Support

Key Skills Support

Observing and Recording

Pupils are often asked to draw and observe real objects to improve their ability to record and draw accurately. Try to help your child set these objects up and also to position a small lamp next to them to provide shadows. Most pupils forget to use their pencil lightly and forget to sketch rather than keeping their pencil fixed on the paper producing a continuous line. Remind your child to do this and suggest marking out some very light lines at the start to work out the angles and size of the object in front of them. Adding Tone – Pupils are always asked to add shading (tone) to their drawings. Look for the shadow being cast and start to shade by moving the pencil in a steady direction with the darkest tone nearest the object. Using a blunt pencil held on its side makes adding tone easier. The entire object should have tone with some areas in shadow and some areas in full light with highlights.

Design and Problem Solving

Certificate classes all participate in a design unit. This involves pupils coming up with a variety of ideas and possible answers to a design problem. The best designers come up with lots of variations and possibilities and try different approaches before settling on their final design solution. You can help by encouraging your child to look at examples of design that already exists in the area they are working within such as fashion, products, jewellery or graphics (posters, menus, cd, book covers). Think about how they can vary their ideas for example changing the lettering style, surface colours or materials. Most importantly discussing which designs work well and why can lead to even better ideas.

Critical Analysis

All pupils at various stages are asked to look at artworks or design and describe, discuss, and evaluate various aspects of the work. Using the many gallery websites and describing what is visible in a painting is a good starting point to enhance vocabulary and support a detailed description. Pupils should start their description in a factual manner stating what appears in each area within the painting. Discussing and describing shape, line, colour, shadows, paint techniques, mood, atmosphere, feelings and their opinion is a good building point. Keywords such as composition (the layout and positioning of everything in the painting) focal point (the main area of the work), perspective (lines showing depth and distance), background, foreground and horizon line should be used within their descriptions. Try to encourage your child to discuss mood, atmosphere and meaning by imagining being a part of the painting to discuss the senses you might encounter such as noises, smells or the weather.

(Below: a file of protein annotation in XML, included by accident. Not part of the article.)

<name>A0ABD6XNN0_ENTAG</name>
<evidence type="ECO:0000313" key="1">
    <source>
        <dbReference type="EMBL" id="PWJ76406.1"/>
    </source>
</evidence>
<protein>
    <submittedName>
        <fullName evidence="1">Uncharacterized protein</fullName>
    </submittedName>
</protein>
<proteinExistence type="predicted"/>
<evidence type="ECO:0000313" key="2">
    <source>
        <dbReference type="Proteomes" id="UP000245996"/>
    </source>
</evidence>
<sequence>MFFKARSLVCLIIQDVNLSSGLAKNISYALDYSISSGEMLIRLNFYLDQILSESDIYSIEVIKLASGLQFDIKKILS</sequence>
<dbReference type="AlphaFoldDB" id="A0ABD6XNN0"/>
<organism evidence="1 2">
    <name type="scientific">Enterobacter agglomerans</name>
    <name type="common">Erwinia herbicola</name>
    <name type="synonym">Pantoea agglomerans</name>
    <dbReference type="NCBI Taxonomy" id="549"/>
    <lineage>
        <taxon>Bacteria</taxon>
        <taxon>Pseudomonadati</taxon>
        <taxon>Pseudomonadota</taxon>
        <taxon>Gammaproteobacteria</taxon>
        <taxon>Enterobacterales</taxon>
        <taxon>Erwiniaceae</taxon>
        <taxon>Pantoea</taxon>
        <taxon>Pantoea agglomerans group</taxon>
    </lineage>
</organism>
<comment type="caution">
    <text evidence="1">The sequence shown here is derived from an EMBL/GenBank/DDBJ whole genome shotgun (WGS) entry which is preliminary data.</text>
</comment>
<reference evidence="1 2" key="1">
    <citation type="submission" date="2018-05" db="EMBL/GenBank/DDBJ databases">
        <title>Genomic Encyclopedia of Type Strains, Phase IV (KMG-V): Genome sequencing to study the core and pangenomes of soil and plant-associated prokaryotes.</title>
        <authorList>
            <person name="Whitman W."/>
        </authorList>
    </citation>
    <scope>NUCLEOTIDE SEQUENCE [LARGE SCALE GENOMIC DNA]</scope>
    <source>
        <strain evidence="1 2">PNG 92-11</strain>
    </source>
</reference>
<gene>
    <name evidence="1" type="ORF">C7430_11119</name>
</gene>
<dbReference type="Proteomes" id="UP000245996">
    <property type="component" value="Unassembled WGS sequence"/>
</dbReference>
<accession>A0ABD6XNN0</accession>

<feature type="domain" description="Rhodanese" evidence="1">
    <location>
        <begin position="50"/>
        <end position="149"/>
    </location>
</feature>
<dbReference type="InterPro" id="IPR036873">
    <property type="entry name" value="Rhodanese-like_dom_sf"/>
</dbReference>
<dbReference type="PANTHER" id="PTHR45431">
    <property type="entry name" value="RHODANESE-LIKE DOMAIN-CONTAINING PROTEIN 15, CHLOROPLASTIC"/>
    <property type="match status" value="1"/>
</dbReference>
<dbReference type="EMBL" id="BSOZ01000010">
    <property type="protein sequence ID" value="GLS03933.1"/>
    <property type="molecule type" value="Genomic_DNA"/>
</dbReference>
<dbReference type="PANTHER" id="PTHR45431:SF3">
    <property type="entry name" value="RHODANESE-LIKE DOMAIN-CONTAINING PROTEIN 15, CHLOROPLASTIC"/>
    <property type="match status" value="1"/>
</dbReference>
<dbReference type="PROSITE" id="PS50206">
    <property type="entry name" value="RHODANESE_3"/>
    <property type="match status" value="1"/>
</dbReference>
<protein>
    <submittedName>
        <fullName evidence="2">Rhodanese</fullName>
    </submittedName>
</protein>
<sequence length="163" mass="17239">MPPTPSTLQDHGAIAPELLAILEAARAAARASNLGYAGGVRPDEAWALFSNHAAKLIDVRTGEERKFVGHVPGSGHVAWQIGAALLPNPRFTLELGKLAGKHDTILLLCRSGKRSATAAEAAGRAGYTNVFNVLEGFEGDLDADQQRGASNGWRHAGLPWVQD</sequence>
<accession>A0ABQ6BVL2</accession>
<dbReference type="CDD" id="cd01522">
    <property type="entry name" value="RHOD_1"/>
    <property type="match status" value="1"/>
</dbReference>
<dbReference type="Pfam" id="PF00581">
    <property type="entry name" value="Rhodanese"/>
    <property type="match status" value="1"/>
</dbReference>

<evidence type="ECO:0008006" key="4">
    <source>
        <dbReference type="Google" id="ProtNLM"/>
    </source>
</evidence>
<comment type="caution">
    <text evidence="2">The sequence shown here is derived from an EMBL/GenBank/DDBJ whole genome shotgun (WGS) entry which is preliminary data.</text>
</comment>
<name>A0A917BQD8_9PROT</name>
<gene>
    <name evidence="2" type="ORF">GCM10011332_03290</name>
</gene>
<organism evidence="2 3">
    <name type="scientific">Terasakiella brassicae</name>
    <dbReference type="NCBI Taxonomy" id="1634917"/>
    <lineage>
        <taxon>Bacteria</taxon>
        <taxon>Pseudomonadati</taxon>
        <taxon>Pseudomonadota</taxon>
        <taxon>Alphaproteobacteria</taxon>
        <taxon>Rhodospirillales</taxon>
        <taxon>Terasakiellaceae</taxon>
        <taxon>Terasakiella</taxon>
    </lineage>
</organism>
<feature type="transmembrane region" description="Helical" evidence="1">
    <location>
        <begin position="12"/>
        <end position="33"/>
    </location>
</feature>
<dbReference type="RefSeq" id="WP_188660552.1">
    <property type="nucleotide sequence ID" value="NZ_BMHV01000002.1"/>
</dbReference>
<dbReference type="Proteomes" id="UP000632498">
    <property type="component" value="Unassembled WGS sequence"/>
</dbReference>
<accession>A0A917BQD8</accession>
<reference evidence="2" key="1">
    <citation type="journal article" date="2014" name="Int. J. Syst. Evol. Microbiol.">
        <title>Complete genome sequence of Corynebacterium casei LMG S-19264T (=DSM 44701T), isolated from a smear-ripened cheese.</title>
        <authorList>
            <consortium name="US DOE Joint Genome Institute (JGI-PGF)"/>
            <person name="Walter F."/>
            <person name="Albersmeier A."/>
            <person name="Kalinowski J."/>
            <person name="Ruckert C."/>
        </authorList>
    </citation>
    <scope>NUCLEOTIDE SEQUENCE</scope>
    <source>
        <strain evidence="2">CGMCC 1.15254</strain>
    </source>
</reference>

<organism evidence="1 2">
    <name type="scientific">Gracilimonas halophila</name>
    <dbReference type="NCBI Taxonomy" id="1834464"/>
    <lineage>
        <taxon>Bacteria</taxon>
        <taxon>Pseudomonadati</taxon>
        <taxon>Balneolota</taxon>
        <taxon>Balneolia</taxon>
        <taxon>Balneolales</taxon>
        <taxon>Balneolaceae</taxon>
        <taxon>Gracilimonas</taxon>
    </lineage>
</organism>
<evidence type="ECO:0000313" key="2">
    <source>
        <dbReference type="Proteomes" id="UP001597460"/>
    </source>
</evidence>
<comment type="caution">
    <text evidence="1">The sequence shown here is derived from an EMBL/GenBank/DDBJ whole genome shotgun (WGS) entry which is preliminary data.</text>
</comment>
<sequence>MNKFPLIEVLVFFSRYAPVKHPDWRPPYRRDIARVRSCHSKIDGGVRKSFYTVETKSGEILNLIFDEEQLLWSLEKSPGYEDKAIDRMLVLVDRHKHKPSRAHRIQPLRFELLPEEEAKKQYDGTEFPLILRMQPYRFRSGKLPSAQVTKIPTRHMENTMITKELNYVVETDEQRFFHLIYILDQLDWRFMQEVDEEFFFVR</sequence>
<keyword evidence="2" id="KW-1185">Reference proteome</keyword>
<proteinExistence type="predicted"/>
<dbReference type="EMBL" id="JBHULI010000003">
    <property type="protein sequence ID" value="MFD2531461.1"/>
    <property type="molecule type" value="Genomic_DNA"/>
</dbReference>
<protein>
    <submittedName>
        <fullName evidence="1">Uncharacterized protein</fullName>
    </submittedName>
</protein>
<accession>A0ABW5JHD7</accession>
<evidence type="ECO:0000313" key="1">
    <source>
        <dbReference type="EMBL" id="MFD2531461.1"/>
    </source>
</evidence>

Hints and Tips for Helping with Homework (Art Drawing)

Pupils are often asked to draw and observe real objects to improve their ability to record and draw accurately. Try to help your child set these objects up and also to position a small lamp next to them to provide shadows. Most pupils forget to use their pencil lightly and forget to sketch rather than keeping their pencil fixed on the paper producing a continuous line. Remind your child to do this and suggest marking out some very light lines at the start to work out the angles and size of the object in front of them. Adding Tone – Pupils are always asked to add shading (tone) to their drawings. Look for the shadow being cast and start to shade by moving the pencil in a steady direction with the darkest tone nearest the object. Using a blunt pencil held on its side makes adding tone easier. The entire object should have tone with some areas in shadow and some areas in full light with highlights.

Departmental Study Support Activities

Departmental drop in sessions are held on:

MONDAY – 3.35 – 5 p.m – Art club

THURSDAY – 3:45 – 5 p.m – Supported Study

Lunchtimes and after school by arrangement.